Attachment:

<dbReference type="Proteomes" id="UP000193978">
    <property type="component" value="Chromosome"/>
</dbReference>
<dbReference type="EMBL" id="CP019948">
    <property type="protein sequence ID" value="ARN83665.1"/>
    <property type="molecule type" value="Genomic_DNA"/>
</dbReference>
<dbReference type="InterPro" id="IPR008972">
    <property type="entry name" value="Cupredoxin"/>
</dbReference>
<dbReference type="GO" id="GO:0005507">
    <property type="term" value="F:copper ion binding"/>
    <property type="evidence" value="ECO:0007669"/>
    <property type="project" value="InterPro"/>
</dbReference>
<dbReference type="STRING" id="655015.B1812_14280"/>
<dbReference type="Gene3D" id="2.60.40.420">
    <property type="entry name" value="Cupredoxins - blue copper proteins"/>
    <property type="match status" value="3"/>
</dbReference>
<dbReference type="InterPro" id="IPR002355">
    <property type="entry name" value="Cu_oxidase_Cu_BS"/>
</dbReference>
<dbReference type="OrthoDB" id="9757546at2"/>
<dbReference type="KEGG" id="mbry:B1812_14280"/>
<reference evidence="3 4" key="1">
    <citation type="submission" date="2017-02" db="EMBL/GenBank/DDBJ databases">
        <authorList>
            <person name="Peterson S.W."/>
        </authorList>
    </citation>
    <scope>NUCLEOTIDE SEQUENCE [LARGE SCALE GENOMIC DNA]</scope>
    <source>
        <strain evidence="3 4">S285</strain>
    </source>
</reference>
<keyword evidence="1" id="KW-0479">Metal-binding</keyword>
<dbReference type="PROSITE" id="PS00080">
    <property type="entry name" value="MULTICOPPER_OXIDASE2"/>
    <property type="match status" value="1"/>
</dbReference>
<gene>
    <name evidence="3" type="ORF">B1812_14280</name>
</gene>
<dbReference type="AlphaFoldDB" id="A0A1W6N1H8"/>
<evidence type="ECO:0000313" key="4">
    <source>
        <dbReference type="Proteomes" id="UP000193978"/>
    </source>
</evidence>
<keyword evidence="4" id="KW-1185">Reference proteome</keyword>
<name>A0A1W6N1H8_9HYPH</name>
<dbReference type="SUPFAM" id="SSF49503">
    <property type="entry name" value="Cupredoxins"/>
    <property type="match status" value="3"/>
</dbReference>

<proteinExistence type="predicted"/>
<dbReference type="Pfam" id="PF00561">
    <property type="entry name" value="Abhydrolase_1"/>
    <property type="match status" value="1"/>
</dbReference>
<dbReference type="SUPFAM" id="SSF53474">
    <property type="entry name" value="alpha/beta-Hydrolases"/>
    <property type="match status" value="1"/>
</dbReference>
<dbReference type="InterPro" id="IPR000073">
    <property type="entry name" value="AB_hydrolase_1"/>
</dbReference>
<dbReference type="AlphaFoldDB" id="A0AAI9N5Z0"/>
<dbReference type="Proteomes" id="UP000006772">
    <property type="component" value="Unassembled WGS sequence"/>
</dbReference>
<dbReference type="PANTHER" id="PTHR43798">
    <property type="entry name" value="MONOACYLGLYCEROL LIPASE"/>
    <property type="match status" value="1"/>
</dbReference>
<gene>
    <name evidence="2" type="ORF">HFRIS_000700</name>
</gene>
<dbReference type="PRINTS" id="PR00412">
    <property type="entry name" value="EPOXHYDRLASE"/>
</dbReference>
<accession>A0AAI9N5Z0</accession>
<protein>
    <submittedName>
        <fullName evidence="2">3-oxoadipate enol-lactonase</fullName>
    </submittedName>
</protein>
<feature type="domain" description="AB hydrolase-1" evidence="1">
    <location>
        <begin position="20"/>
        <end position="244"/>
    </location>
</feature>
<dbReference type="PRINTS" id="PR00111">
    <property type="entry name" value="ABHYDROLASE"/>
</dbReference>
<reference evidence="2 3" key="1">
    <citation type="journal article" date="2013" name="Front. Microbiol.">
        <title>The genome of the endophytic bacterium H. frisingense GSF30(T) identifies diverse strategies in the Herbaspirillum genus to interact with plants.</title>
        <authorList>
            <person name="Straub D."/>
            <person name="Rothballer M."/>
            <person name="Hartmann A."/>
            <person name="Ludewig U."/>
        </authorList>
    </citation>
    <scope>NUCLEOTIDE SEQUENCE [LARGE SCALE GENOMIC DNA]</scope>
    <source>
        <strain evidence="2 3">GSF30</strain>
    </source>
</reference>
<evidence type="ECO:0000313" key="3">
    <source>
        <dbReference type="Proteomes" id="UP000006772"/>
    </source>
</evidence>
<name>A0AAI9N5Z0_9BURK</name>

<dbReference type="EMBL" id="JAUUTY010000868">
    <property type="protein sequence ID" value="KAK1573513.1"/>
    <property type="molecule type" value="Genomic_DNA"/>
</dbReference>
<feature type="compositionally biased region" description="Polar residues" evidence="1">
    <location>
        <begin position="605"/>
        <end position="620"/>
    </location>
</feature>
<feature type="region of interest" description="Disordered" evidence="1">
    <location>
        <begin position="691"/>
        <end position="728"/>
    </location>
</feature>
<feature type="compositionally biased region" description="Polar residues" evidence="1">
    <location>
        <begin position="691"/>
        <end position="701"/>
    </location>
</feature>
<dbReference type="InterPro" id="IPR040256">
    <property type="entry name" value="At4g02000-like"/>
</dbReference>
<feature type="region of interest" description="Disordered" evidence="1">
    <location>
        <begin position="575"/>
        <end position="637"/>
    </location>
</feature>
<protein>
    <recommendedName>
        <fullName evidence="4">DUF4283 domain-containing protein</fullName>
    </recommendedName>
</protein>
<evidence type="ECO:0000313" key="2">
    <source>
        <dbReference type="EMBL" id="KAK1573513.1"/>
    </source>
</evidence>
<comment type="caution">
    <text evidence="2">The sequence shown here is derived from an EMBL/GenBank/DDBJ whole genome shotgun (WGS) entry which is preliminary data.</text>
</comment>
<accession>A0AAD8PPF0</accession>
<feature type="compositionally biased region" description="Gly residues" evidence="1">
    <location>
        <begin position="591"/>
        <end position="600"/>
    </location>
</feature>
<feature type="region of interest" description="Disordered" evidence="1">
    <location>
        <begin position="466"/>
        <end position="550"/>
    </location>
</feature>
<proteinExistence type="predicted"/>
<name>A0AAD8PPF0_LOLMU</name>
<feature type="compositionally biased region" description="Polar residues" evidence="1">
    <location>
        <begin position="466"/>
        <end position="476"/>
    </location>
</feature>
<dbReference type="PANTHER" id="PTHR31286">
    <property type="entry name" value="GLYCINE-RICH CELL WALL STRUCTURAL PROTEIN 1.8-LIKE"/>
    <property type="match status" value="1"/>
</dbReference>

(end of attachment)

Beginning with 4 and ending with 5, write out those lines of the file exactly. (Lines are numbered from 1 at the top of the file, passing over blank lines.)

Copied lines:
<dbReference type="EMBL" id="CP019948">
    <property type="protein sequence ID" value="ARN83665.1"/>